More thoughts on Lost: “There’s No Place Like Home”

By Adam

May 31, 2008 Television No comments

(Adam is one of our guest writers who is a Lost nut, so here are some of his thoughts on the season finale. Thanks Adam! Visit his personal blog!)

It’s hard to stop thinking about the season finale of Lost. In what was, my opinion, the best season ender so far, we wrapped up a ton of the plot points introduced throughout the show, especially this season, all while peeking ahead at new chapters for next season–like Charlotte finding “where she was born,â€? and the Oceanic 6 going back to the Island seemingly led by Ben, who is now without a plan, just “a few ideasâ€? about how to get back.

What follows isn’t much of a narrative but a collection of thoughts under neat little section headers. I’ve always wanted to do the section header thing!

“Ready, Willing, and Able to Tell You Everything�

So, John Locke is the new leader of the Others. To the critics of the show who say they make this all up as they go along: recall John’s “connection� to the island from as early as season one, to season two’s declaration from Henry Gale that “we came for you, John,� to season three’s Mr. Eko whispering in John’s ear: “You’re next,� just as the smoke monster stomps him into the ground. At that point we all thought the smoke monster was going to kill John next, but now in season four, we see what all that meant.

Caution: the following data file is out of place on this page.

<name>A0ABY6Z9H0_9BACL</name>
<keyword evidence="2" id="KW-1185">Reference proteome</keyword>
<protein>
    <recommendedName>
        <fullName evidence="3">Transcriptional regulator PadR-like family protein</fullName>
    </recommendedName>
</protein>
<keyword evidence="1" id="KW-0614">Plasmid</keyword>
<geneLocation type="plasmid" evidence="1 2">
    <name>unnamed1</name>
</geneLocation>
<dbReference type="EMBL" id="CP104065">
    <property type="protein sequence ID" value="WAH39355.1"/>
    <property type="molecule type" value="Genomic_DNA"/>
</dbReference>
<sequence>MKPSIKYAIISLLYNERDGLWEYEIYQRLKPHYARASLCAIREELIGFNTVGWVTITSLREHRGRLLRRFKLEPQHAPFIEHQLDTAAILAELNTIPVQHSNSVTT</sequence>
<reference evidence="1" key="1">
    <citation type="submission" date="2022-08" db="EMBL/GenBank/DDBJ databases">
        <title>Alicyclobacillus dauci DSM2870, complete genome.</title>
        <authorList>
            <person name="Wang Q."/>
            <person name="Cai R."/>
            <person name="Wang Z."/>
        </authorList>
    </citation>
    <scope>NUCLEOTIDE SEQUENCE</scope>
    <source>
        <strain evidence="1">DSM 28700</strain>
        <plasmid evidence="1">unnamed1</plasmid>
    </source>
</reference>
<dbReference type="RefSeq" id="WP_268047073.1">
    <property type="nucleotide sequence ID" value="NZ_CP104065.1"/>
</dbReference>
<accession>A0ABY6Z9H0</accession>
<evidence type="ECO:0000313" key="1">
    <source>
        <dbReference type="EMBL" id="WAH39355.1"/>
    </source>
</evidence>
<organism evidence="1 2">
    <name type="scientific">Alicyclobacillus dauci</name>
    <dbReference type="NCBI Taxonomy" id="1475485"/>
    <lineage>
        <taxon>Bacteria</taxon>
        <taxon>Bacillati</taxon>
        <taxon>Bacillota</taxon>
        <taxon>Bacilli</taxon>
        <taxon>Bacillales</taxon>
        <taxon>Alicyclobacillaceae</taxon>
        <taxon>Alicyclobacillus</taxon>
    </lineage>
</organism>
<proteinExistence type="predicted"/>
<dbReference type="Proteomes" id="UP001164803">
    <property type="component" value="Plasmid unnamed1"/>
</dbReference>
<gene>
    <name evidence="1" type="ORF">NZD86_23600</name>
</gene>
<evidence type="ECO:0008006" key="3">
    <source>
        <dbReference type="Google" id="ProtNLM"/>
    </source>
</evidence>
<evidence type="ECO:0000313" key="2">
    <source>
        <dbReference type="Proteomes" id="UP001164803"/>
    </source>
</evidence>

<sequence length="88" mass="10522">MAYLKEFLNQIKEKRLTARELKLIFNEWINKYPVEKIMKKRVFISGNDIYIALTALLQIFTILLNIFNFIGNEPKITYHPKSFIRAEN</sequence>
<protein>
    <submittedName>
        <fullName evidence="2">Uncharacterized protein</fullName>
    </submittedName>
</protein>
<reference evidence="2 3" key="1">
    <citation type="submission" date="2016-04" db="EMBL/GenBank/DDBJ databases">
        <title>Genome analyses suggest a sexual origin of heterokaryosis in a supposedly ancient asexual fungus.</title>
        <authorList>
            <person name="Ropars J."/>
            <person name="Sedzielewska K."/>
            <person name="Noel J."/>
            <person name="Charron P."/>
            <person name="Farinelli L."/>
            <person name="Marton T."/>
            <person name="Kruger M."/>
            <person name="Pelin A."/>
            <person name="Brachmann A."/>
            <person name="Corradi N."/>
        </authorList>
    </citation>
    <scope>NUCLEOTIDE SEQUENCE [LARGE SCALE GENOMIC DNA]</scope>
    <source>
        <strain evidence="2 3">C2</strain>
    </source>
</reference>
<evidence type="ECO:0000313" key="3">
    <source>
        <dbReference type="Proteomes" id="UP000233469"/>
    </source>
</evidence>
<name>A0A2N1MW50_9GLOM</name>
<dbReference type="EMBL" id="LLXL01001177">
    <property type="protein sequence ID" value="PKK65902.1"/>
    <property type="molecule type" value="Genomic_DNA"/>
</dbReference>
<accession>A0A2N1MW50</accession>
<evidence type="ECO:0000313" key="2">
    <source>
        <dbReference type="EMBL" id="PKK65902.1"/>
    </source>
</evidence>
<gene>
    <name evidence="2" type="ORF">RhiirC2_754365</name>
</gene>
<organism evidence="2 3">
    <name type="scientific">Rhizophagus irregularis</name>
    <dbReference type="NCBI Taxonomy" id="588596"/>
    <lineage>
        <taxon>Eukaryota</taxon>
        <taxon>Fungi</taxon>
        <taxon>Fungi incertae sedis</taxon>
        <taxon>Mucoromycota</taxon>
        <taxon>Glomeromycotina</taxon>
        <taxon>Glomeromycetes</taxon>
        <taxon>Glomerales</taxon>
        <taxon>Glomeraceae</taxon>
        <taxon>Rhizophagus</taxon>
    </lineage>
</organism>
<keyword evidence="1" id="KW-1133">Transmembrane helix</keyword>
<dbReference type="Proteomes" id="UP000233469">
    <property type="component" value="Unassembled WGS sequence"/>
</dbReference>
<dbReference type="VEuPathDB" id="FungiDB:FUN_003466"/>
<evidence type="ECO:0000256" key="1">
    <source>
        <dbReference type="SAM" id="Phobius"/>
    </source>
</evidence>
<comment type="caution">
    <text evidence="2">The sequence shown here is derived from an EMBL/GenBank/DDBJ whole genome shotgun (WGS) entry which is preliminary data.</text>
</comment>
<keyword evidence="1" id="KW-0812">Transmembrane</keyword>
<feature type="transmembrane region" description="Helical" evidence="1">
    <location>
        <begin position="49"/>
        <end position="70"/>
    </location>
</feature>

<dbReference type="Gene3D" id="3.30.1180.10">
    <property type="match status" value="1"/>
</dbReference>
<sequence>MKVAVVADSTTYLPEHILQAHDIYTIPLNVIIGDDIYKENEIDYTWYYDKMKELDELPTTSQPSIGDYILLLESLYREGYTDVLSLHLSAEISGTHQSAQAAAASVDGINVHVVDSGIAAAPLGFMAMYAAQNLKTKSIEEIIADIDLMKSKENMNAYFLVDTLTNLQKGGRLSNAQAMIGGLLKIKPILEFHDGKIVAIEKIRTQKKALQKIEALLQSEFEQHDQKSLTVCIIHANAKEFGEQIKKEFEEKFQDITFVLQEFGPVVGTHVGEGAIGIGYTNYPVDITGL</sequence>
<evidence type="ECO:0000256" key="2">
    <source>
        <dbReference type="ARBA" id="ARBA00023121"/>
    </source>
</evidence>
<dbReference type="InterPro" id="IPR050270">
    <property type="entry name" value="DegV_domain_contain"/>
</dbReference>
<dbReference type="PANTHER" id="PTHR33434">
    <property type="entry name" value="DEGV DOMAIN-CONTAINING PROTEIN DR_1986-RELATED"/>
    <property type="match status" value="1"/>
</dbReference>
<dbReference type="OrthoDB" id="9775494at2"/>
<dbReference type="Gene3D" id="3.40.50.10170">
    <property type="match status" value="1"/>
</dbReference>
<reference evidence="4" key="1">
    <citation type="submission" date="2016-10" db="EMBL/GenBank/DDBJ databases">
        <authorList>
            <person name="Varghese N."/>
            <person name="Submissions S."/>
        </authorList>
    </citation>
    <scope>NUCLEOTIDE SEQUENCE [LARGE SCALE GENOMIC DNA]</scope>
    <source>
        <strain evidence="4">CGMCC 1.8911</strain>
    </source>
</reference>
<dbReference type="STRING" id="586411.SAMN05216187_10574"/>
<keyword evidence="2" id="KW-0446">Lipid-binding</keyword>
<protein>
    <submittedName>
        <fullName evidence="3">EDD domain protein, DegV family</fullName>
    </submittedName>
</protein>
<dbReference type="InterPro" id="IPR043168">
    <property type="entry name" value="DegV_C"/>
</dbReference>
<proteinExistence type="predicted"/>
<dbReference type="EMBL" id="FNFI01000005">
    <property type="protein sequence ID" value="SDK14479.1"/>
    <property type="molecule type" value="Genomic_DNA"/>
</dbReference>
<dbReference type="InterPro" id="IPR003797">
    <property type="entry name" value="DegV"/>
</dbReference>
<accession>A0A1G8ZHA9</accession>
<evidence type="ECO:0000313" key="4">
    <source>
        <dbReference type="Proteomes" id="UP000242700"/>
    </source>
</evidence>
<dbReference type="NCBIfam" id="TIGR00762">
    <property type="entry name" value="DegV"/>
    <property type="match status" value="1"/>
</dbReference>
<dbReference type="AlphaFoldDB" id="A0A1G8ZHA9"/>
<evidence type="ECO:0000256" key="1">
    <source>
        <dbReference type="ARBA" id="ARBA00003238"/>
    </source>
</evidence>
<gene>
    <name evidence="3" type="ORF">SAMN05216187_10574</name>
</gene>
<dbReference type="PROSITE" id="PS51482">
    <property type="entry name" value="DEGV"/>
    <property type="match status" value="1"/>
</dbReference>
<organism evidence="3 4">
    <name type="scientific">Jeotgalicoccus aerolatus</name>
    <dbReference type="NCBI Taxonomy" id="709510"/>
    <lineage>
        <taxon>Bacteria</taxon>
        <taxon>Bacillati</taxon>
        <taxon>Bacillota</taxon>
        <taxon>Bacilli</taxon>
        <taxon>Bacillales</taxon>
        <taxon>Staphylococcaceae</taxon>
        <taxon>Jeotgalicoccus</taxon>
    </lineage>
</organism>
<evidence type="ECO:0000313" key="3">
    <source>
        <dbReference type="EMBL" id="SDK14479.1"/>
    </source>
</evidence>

Still have no idea why Alpert appeared in John’s past, even before he was born, unless of course he was just curious and did actually time travel to the past to see their new leader born. But I don’t think that’s it. In one of the Lost podcasts, the producers said that the Others choose their leader the same way the Bhuddists choose the Dalai Lama, that is, they seek out the person who meets the condition to be their reincarnated spiritual leader. So I think it’s safe to say that, in whatever book they were following, all signs pointed to this kid being born named John Locke.

And since we know that the island has some sort of mystical properties that allow it to keep people alive (Michael and Jack are prime examples, people who had “work to do�), it might be logical to assume that the reason Richard Alpert hasn’t aged is because he still has lots of work to do so the island won’t let him die, not even of old age.

Beyond that, I haven’t a clue.

How to Move An Island